As a Rust newbie, I was confused by the different ways used to represent strings. The “References and Borrowing” chapter of the Rust book uses three different types of string variables in the examples: String, &String and &str.

Let’s start with the difference between str and String: String is a growable, heap-allocated data structure whereas str is an immutable fixed-length string somewhere in memory 1.

String

If you’re a Java programmer, a Rust String is semantically equivalent to StringBuffer (this was probably a factor in my confusion, as I’m so used to equating String with immutable). As such, a String maintains a length and a capacity whereas a str only has a len() method. As an example:

let mut s = String::from("Hello, Rust!");
println!("{}", s.capacity()); // prints 12
s.push_str("Here I come!");
println!("{}", s.len()); // prints 24

let s = "Hello, Rust!";
println!("{}", s.capacity()); // compile error: no method named `capacity` found for type `&str`
println!("{}", s.len()); // prints 12

&str

You can only ever interact with str as a borrowed type aka &str. This is called a string slice, an immutable view of a string. This is the preferred way to pass strings around, as we shall see.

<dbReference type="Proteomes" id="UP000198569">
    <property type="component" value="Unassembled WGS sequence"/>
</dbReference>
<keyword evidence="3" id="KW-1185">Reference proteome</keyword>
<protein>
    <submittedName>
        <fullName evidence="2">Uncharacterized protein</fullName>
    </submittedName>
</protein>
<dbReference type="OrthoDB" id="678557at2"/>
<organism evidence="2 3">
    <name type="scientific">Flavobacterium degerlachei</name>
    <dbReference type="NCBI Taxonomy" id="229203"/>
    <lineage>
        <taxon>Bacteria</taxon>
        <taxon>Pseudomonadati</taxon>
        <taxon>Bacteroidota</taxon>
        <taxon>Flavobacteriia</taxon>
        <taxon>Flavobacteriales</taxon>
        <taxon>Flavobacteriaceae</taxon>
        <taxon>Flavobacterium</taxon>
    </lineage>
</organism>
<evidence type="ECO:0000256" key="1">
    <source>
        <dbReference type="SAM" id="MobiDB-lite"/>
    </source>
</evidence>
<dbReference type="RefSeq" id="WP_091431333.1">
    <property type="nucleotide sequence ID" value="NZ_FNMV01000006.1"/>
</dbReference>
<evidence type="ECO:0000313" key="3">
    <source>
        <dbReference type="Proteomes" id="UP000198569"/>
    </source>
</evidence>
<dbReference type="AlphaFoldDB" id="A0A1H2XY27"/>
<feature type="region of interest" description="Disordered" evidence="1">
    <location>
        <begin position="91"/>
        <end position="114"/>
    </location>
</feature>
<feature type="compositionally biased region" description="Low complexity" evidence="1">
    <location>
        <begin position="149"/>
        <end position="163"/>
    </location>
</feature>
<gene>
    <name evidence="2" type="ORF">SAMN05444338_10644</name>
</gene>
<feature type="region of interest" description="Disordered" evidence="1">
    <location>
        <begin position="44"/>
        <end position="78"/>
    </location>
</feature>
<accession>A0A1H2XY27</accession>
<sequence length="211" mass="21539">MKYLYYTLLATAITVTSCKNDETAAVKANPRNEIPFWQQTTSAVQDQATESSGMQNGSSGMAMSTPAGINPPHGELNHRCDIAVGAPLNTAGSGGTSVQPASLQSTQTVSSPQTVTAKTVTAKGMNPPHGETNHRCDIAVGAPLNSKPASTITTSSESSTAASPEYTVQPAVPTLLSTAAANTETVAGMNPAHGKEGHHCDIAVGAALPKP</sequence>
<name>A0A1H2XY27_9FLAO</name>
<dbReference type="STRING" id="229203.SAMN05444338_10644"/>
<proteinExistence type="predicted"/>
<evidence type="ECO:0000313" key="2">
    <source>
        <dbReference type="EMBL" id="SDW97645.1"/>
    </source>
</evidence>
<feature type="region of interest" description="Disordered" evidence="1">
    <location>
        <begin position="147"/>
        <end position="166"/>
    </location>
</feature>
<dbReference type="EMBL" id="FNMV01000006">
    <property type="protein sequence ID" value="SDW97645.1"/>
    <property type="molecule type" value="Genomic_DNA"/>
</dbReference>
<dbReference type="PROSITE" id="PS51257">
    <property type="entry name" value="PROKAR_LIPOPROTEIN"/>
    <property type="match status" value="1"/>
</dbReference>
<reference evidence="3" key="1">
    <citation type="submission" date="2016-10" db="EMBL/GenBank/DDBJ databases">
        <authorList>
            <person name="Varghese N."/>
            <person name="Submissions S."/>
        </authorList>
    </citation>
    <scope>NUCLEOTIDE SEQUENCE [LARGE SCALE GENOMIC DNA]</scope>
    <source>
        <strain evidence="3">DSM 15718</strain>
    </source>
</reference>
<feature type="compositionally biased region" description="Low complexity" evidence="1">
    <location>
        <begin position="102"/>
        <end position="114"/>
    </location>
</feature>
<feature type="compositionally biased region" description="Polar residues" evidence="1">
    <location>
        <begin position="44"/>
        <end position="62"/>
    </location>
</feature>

&String

This is a reference to a String, also called a borrowed type. This is nothing more than a pointer which you can pass around without giving up ownership. Turns out a &String can be coerced to a &str:

fn main() {
let s = String::from("Hello, Rust!");
foo(&s);
}

fn foo(s: &str) {
println!("{}", s);
}

In the above example, foo() can take either string slices or borrowed Strings, which is super convenient. As such, you almost never need to deal with &Strings. The only real use case I can think of is if you want to pass a mutable reference to a function that needs to modify the string:

fn main() {
let mut s = String::from("Hello, Rust!");
foo(&mut s);
}

fn foo(s: &mut String) {
s.push_str("appending foo..");
println!("{}", s);
}

Summary

Prefer &str as a function parameter or if you want a read-only view of a string; String when you want to own and mutate a string.

  1. str data can live on the heap, stack or in the binary. This excellent stackoverflow answer explains the scenarios for each.